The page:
As savings are recorded, members with loans will also make repayments. Then the group turns to issuing new loans. This always happens in front of the group so that all members are aware and each member with a loan can be held accountable. The group decides together who gets a loan and what happens if a member cannot repay.

Most groups also have an “emergency fund”: at each meeting, members contribute a small amount that can be used to provide grants or emergency loans to any member facing a sudden crisis, such as than a hospital bill. Some groups are also extending this support to those in need in the wider community. Any fines imposed by the group (for example for arriving late to the meeting) often also go into the emergency fund, or are sometimes used to buy sodas or other goodies at Christmas or when guests are in. visit.

In very rural areas, where there is no bank at hand, all the money collected is put in a safe with the passbooks. The box has three padlocks and three members each bring a key while a fourth keeps the box. The box is not reopened until the next meeting. But if there is a bank, bank agent, or mobile money agent nearby, two group members will go together to deposit the funds into the group’s bank account.

For some groups, a secure bank van collects the money so that our trainers and group leaders do not have to carry the money themselves, reducing the risk of damage, such as theft.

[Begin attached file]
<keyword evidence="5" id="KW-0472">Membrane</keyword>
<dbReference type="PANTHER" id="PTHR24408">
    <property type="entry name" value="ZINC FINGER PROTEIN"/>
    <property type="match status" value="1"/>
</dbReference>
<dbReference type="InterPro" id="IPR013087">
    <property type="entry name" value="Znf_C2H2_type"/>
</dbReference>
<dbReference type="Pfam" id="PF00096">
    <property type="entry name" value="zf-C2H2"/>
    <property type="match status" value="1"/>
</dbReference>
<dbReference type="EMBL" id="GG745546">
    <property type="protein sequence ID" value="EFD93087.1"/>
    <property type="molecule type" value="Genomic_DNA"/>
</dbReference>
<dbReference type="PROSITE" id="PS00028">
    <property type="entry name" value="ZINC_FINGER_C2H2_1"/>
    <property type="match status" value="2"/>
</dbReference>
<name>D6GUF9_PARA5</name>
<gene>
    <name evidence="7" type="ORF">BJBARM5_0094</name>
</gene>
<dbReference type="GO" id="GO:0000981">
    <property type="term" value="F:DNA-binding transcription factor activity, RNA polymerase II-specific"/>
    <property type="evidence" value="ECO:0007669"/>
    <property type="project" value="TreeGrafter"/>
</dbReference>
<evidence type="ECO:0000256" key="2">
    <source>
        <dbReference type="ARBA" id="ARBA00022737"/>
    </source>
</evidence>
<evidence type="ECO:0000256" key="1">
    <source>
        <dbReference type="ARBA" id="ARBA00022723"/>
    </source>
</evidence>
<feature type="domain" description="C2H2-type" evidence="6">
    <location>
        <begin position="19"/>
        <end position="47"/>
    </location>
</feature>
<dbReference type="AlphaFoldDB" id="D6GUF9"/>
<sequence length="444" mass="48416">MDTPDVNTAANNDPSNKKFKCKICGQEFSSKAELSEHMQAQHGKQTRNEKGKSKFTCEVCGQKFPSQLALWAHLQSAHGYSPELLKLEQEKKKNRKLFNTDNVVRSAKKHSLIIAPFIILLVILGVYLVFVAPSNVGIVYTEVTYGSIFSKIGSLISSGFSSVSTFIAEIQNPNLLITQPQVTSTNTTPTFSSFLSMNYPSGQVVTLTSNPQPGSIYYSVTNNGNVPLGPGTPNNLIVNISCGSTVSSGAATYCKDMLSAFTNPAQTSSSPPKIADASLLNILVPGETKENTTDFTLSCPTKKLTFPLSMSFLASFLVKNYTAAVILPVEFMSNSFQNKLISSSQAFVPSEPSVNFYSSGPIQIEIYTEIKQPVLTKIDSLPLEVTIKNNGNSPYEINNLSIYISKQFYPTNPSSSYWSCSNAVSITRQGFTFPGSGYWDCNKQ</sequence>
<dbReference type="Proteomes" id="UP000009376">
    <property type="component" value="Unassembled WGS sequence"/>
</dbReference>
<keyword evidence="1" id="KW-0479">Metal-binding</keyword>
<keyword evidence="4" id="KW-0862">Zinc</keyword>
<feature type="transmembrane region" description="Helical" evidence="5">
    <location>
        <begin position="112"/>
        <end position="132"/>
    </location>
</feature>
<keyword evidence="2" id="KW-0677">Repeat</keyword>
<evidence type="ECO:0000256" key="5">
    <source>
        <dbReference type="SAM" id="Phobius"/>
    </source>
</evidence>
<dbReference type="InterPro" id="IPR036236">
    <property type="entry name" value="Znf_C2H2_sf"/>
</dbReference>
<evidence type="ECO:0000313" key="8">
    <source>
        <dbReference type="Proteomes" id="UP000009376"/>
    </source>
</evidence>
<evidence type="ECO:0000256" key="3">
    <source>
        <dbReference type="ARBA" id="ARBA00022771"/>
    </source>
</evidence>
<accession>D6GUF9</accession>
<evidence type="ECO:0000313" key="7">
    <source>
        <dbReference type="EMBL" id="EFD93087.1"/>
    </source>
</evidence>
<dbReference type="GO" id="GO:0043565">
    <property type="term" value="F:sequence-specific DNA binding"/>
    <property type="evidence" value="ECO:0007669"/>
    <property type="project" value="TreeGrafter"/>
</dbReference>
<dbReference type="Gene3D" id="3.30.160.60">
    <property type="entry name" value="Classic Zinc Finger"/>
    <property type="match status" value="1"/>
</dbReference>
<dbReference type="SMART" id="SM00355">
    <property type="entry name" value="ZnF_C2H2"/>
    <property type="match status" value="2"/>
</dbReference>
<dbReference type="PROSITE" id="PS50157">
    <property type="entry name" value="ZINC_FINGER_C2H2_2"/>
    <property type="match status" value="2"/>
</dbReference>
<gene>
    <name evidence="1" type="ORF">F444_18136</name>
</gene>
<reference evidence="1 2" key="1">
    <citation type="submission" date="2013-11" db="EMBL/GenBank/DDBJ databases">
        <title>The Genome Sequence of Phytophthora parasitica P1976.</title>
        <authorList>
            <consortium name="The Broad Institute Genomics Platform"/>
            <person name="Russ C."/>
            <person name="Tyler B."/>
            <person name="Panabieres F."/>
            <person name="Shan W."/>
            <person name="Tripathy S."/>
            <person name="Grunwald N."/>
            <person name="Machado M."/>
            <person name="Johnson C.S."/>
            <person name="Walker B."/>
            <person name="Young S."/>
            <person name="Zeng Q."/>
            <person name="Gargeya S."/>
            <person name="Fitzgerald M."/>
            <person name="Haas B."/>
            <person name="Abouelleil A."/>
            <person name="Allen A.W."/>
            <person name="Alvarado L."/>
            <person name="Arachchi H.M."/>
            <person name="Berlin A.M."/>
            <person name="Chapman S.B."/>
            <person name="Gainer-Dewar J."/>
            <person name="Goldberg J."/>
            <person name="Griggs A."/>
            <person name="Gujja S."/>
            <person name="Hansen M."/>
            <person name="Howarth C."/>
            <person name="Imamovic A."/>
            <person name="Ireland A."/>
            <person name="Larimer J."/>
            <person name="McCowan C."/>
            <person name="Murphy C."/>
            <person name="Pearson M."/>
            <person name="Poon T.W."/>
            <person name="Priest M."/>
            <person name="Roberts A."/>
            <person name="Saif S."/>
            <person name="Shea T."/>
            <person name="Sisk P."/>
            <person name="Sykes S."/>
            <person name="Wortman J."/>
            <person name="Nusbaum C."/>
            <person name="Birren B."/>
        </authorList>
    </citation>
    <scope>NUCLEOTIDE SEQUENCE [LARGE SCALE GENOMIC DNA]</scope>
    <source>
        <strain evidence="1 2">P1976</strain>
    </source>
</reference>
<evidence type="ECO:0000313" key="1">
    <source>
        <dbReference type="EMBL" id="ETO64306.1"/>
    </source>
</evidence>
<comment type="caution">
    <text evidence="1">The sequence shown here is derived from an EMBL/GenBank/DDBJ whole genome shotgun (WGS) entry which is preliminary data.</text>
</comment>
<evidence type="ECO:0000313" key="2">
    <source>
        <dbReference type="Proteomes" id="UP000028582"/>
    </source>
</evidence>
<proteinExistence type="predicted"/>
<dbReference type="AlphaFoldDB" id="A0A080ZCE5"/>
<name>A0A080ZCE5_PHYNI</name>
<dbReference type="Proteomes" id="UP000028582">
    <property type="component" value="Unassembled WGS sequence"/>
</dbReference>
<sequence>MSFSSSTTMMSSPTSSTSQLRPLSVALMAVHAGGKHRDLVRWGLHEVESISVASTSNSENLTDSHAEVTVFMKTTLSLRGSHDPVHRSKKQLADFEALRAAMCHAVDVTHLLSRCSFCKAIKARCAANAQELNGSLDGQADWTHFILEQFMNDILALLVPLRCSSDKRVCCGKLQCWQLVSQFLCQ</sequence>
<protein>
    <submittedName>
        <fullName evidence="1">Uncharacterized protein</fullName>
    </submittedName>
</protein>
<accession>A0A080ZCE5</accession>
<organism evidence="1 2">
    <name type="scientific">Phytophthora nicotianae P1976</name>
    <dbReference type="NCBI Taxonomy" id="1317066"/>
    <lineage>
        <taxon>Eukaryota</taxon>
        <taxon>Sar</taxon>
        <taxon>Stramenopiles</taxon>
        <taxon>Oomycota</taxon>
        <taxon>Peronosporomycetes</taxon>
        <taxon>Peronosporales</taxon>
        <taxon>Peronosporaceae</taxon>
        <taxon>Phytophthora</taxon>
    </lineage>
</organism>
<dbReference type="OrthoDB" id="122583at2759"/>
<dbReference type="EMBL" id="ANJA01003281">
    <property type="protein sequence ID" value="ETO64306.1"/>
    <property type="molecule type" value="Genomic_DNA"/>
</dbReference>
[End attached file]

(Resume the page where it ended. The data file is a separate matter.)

Once the savings and loans have been accounted for, the group will discuss any other issues – the group provides a safe place for members to talk about business ideas, home issues, or just to have camaraderie. Our members always say how much they appreciate this united aspect of the group. When the group is done, it often concludes with a song.

You can see the immense impact of social support, training and financial services on an entire community!

Carole’s story

Carol is the secretary of a savings group in her village in Kenya. She received the Group’s largest loan, worth Ksh400,000 (£ 2,700). Carol decided to use the loan to build a kindergarten in her community. The school was opened in January 2018 and has 43 students and employs 10 staff from the local community. Carol was delighted to share her school with us; she is incredibly grateful. Without the support of her savings group and the training she received through our program, Carol would not have been able to build the school and help the community.

Carol told our team that she hopes Five Talents continues to grow and serve others in her community. In the future, she would like to take out a loan to expand the primary kindergarten (and even secondary one day!) The school is covered in bright colorsyours, and beams with joy from the students and staff, although there are heavy and secure doors around the outside. Microfinance made school possible, but Carol’s brilliant idea and creative eye make the school a beacon for the community.

This blog post was written by Five Talents Creative Communications and Events Manager Megan Henderson with photos taken by Jean Bizimana of Take pictures, change lives.